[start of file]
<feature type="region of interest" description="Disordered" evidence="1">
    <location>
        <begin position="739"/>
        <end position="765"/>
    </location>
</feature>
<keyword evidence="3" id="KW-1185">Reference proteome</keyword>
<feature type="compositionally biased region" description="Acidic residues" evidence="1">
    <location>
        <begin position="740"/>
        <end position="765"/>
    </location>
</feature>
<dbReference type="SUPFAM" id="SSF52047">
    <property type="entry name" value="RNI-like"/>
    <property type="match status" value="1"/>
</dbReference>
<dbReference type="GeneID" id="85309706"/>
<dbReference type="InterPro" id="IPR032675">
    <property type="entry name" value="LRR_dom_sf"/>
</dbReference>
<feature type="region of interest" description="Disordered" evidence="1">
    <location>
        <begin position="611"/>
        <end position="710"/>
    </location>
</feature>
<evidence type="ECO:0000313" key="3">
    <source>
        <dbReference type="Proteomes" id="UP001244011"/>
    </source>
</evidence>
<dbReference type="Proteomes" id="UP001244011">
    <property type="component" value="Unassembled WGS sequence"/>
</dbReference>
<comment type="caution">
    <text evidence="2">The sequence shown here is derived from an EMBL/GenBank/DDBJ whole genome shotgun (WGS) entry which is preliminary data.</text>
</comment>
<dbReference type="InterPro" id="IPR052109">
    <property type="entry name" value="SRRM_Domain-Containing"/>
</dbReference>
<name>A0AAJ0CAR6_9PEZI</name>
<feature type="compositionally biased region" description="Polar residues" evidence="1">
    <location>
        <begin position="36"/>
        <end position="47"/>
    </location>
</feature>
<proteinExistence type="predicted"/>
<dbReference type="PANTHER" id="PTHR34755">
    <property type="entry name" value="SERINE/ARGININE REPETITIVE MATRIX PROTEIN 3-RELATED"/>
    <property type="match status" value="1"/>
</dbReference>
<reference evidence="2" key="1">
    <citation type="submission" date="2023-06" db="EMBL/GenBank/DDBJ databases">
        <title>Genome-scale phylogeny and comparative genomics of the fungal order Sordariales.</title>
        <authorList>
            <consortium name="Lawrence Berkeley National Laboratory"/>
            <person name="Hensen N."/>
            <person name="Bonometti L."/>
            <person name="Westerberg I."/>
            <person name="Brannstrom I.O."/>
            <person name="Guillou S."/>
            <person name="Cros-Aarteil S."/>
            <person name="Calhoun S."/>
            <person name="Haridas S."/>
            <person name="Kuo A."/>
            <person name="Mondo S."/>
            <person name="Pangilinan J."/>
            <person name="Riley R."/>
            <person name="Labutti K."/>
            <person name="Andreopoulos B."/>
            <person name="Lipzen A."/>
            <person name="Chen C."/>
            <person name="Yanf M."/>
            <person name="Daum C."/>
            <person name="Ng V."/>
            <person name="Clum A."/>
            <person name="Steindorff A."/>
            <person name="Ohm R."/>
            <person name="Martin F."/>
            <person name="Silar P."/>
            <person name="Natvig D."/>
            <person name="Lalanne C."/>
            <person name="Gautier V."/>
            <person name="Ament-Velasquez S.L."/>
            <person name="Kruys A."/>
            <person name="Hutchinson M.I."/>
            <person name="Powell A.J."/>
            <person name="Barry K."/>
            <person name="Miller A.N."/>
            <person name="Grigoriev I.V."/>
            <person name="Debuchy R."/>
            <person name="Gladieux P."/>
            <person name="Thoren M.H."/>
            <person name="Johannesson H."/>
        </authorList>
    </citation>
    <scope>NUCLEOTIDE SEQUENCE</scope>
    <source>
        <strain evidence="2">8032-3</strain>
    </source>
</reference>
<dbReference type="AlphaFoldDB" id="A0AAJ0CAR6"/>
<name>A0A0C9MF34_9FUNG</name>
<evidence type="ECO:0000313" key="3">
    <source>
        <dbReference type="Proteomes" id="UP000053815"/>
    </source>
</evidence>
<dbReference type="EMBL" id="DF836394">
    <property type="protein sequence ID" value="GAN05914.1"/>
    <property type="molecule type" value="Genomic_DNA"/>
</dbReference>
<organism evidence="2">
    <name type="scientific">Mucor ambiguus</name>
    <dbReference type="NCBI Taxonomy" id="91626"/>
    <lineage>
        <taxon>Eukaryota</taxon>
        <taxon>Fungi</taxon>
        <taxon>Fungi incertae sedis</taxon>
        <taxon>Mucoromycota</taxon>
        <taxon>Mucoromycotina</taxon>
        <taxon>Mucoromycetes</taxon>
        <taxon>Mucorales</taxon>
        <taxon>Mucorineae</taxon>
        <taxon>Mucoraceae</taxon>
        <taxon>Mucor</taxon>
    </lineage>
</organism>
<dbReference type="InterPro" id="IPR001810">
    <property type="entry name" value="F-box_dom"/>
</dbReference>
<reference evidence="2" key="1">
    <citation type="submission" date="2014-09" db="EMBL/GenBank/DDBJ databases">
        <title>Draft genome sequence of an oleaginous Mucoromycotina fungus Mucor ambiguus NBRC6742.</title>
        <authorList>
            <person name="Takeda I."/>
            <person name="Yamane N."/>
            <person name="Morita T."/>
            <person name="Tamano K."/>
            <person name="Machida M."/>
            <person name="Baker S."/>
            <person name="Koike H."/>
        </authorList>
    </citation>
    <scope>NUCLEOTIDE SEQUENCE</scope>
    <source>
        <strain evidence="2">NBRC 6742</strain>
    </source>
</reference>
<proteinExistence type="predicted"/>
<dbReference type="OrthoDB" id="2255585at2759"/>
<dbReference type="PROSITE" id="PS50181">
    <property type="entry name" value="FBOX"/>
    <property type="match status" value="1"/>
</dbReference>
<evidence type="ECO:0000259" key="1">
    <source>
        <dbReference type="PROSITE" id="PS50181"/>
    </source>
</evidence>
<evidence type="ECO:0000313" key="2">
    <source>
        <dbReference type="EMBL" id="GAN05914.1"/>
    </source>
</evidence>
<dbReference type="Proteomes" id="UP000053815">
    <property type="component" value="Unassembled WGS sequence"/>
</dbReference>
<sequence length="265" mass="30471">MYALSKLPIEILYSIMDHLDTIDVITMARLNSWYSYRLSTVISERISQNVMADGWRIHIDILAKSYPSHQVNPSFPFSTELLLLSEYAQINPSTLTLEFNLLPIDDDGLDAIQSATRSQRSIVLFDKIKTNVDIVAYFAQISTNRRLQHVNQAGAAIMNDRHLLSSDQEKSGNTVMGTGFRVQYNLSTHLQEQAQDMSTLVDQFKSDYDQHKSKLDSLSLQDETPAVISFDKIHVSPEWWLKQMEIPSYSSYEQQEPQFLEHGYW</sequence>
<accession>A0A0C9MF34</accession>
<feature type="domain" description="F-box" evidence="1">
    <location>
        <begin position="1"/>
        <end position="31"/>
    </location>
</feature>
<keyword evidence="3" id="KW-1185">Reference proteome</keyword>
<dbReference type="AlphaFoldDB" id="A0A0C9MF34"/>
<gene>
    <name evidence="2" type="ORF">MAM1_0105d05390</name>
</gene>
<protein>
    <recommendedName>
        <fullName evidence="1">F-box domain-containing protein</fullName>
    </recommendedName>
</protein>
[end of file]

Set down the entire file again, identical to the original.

<feature type="region of interest" description="Disordered" evidence="1">
    <location>
        <begin position="739"/>
        <end position="765"/>
    </location>
</feature>
<keyword evidence="3" id="KW-1185">Reference proteome</keyword>
<feature type="compositionally biased region" description="Acidic residues" evidence="1">
    <location>
        <begin position="740"/>
        <end position="765"/>
    </location>
</feature>
<dbReference type="SUPFAM" id="SSF52047">
    <property type="entry name" value="RNI-like"/>
    <property type="match status" value="1"/>
</dbReference>
<dbReference type="GeneID" id="85309706"/>
<dbReference type="InterPro" id="IPR032675">
    <property type="entry name" value="LRR_dom_sf"/>
</dbReference>
<feature type="region of interest" description="Disordered" evidence="1">
    <location>
        <begin position="611"/>
        <end position="710"/>
    </location>
</feature>
<evidence type="ECO:0000313" key="3">
    <source>
        <dbReference type="Proteomes" id="UP001244011"/>
    </source>
</evidence>
<dbReference type="Proteomes" id="UP001244011">
    <property type="component" value="Unassembled WGS sequence"/>
</dbReference>
<comment type="caution">
    <text evidence="2">The sequence shown here is derived from an EMBL/GenBank/DDBJ whole genome shotgun (WGS) entry which is preliminary data.</text>
</comment>
<dbReference type="InterPro" id="IPR052109">
    <property type="entry name" value="SRRM_Domain-Containing"/>
</dbReference>
<name>A0AAJ0CAR6_9PEZI</name>
<feature type="compositionally biased region" description="Polar residues" evidence="1">
    <location>
        <begin position="36"/>
        <end position="47"/>
    </location>
</feature>
<proteinExistence type="predicted"/>
<dbReference type="PANTHER" id="PTHR34755">
    <property type="entry name" value="SERINE/ARGININE REPETITIVE MATRIX PROTEIN 3-RELATED"/>
    <property type="match status" value="1"/>
</dbReference>
<reference evidence="2" key="1">
    <citation type="submission" date="2023-06" db="EMBL/GenBank/DDBJ databases">
        <title>Genome-scale phylogeny and comparative genomics of the fungal order Sordariales.</title>
        <authorList>
            <consortium name="Lawrence Berkeley National Laboratory"/>
            <person name="Hensen N."/>
            <person name="Bonometti L."/>
            <person name="Westerberg I."/>
            <person name="Brannstrom I.O."/>
            <person name="Guillou S."/>
            <person name="Cros-Aarteil S."/>
            <person name="Calhoun S."/>
            <person name="Haridas S."/>
            <person name="Kuo A."/>
            <person name="Mondo S."/>
            <person name="Pangilinan J."/>
            <person name="Riley R."/>
            <person name="Labutti K."/>
            <person name="Andreopoulos B."/>
            <person name="Lipzen A."/>
            <person name="Chen C."/>
            <person name="Yanf M."/>
            <person name="Daum C."/>
            <person name="Ng V."/>
            <person name="Clum A."/>
            <person name="Steindorff A."/>
            <person name="Ohm R."/>
            <person name="Martin F."/>
            <person name="Silar P."/>
            <person name="Natvig D."/>
            <person name="Lalanne C."/>
            <person name="Gautier V."/>
            <person name="Ament-Velasquez S.L."/>
            <person name="Kruys A."/>
            <person name="Hutchinson M.I."/>
            <person name="Powell A.J."/>
            <person name="Barry K."/>
            <person name="Miller A.N."/>
            <person name="Grigoriev I.V."/>
            <person name="Debuchy R."/>
            <person name="Gladieux P."/>
            <person name="Thoren M.H."/>
            <person name="Johannesson H."/>
        </authorList>
    </citation>
    <scope>NUCLEOTIDE SEQUENCE</scope>
    <source>
        <strain evidence="2">8032-3</strain>
    </source>
</reference>
<dbReference type="AlphaFoldDB" id="A0AAJ0CAR6"/>
<name>A0A0C9MF34_9FUNG</name>
<evidence type="ECO:0000313" key="3">
    <source>
        <dbReference type="Proteomes" id="UP000053815"/>
    </source>
</evidence>
<dbReference type="EMBL" id="DF836394">
    <property type="protein sequence ID" value="GAN05914.1"/>
    <property type="molecule type" value="Genomic_DNA"/>
</dbReference>
<organism evidence="2">
    <name type="scientific">Mucor ambiguus</name>
    <dbReference type="NCBI Taxonomy" id="91626"/>
    <lineage>
        <taxon>Eukaryota</taxon>
        <taxon>Fungi</taxon>
        <taxon>Fungi incertae sedis</taxon>
        <taxon>Mucoromycota</taxon>
        <taxon>Mucoromycotina</taxon>
        <taxon>Mucoromycetes</taxon>
        <taxon>Mucorales</taxon>
        <taxon>Mucorineae</taxon>
        <taxon>Mucoraceae</taxon>
        <taxon>Mucor</taxon>
    </lineage>
</organism>
<dbReference type="InterPro" id="IPR001810">
    <property type="entry name" value="F-box_dom"/>
</dbReference>
<reference evidence="2" key="1">
    <citation type="submission" date="2014-09" db="EMBL/GenBank/DDBJ databases">
        <title>Draft genome sequence of an oleaginous Mucoromycotina fungus Mucor ambiguus NBRC6742.</title>
        <authorList>
            <person name="Takeda I."/>
            <person name="Yamane N."/>
            <person name="Morita T."/>
            <person name="Tamano K."/>
            <person name="Machida M."/>
            <person name="Baker S."/>
            <person name="Koike H."/>
        </authorList>
    </citation>
    <scope>NUCLEOTIDE SEQUENCE</scope>
    <source>
        <strain evidence="2">NBRC 6742</strain>
    </source>
</reference>
<proteinExistence type="predicted"/>
<dbReference type="OrthoDB" id="2255585at2759"/>
<dbReference type="PROSITE" id="PS50181">
    <property type="entry name" value="FBOX"/>
    <property type="match status" value="1"/>
</dbReference>
<evidence type="ECO:0000259" key="1">
    <source>
        <dbReference type="PROSITE" id="PS50181"/>
    </source>
</evidence>
<evidence type="ECO:0000313" key="2">
    <source>
        <dbReference type="EMBL" id="GAN05914.1"/>
    </source>
</evidence>
<dbReference type="Proteomes" id="UP000053815">
    <property type="component" value="Unassembled WGS sequence"/>
</dbReference>
<sequence length="265" mass="30471">MYALSKLPIEILYSIMDHLDTIDVITMARLNSWYSYRLSTVISERISQNVMADGWRIHIDILAKSYPSHQVNPSFPFSTELLLLSEYAQINPSTLTLEFNLLPIDDDGLDAIQSATRSQRSIVLFDKIKTNVDIVAYFAQISTNRRLQHVNQAGAAIMNDRHLLSSDQEKSGNTVMGTGFRVQYNLSTHLQEQAQDMSTLVDQFKSDYDQHKSKLDSLSLQDETPAVISFDKIHVSPEWWLKQMEIPSYSSYEQQEPQFLEHGYW</sequence>
<accession>A0A0C9MF34</accession>
<feature type="domain" description="F-box" evidence="1">
    <location>
        <begin position="1"/>
        <end position="31"/>
    </location>
</feature>
<keyword evidence="3" id="KW-1185">Reference proteome</keyword>
<dbReference type="AlphaFoldDB" id="A0A0C9MF34"/>
<gene>
    <name evidence="2" type="ORF">MAM1_0105d05390</name>
</gene>
<protein>
    <recommendedName>
        <fullName evidence="1">F-box domain-containing protein</fullName>
    </recommendedName>
</protein>